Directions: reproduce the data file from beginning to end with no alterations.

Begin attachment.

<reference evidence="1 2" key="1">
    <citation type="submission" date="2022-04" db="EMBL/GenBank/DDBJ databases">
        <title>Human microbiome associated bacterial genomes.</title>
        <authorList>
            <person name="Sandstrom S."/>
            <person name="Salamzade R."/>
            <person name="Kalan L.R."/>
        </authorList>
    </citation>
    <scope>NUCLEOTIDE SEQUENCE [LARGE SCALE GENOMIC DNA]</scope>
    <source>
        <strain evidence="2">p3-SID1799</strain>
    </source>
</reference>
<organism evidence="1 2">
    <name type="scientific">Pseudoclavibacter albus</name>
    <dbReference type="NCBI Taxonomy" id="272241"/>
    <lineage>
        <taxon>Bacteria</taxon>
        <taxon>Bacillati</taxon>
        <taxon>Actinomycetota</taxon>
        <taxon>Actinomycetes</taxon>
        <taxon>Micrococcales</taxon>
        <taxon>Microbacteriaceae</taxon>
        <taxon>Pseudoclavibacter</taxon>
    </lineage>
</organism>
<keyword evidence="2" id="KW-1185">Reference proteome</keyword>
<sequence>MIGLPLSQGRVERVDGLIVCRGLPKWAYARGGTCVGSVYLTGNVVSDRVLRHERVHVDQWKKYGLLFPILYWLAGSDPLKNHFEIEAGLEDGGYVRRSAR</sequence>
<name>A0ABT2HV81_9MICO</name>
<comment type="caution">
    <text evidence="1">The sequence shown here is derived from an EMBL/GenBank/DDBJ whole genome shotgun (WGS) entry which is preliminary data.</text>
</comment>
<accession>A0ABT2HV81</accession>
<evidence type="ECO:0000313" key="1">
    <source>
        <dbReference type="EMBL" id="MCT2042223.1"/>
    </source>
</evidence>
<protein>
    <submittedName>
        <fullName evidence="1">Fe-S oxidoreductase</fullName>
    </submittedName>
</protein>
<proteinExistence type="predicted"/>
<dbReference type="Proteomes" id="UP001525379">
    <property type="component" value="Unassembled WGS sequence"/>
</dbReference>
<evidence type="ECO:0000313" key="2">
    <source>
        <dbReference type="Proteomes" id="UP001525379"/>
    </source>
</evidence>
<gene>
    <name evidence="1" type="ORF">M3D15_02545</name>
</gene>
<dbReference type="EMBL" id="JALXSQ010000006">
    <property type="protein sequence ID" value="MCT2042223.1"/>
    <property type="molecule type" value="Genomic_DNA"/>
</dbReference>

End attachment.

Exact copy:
<reference evidence="1 2" key="1">
    <citation type="submission" date="2022-04" db="EMBL/GenBank/DDBJ databases">
        <title>Human microbiome associated bacterial genomes.</title>
        <authorList>
            <person name="Sandstrom S."/>
            <person name="Salamzade R."/>
            <person name="Kalan L.R."/>
        </authorList>
    </citation>
    <scope>NUCLEOTIDE SEQUENCE [LARGE SCALE GENOMIC DNA]</scope>
    <source>
        <strain evidence="2">p3-SID1799</strain>
    </source>
</reference>
<organism evidence="1 2">
    <name type="scientific">Pseudoclavibacter albus</name>
    <dbReference type="NCBI Taxonomy" id="272241"/>
    <lineage>
        <taxon>Bacteria</taxon>
        <taxon>Bacillati</taxon>
        <taxon>Actinomycetota</taxon>
        <taxon>Actinomycetes</taxon>
        <taxon>Micrococcales</taxon>
        <taxon>Microbacteriaceae</taxon>
        <taxon>Pseudoclavibacter</taxon>
    </lineage>
</organism>
<keyword evidence="2" id="KW-1185">Reference proteome</keyword>
<sequence>MIGLPLSQGRVERVDGLIVCRGLPKWAYARGGTCVGSVYLTGNVVSDRVLRHERVHVDQWKKYGLLFPILYWLAGSDPLKNHFEIEAGLEDGGYVRRSAR</sequence>
<name>A0ABT2HV81_9MICO</name>
<comment type="caution">
    <text evidence="1">The sequence shown here is derived from an EMBL/GenBank/DDBJ whole genome shotgun (WGS) entry which is preliminary data.</text>
</comment>
<accession>A0ABT2HV81</accession>
<evidence type="ECO:0000313" key="1">
    <source>
        <dbReference type="EMBL" id="MCT2042223.1"/>
    </source>
</evidence>
<protein>
    <submittedName>
        <fullName evidence="1">Fe-S oxidoreductase</fullName>
    </submittedName>
</protein>
<proteinExistence type="predicted"/>
<dbReference type="Proteomes" id="UP001525379">
    <property type="component" value="Unassembled WGS sequence"/>
</dbReference>
<evidence type="ECO:0000313" key="2">
    <source>
        <dbReference type="Proteomes" id="UP001525379"/>
    </source>
</evidence>
<gene>
    <name evidence="1" type="ORF">M3D15_02545</name>
</gene>
<dbReference type="EMBL" id="JALXSQ010000006">
    <property type="protein sequence ID" value="MCT2042223.1"/>
    <property type="molecule type" value="Genomic_DNA"/>
</dbReference>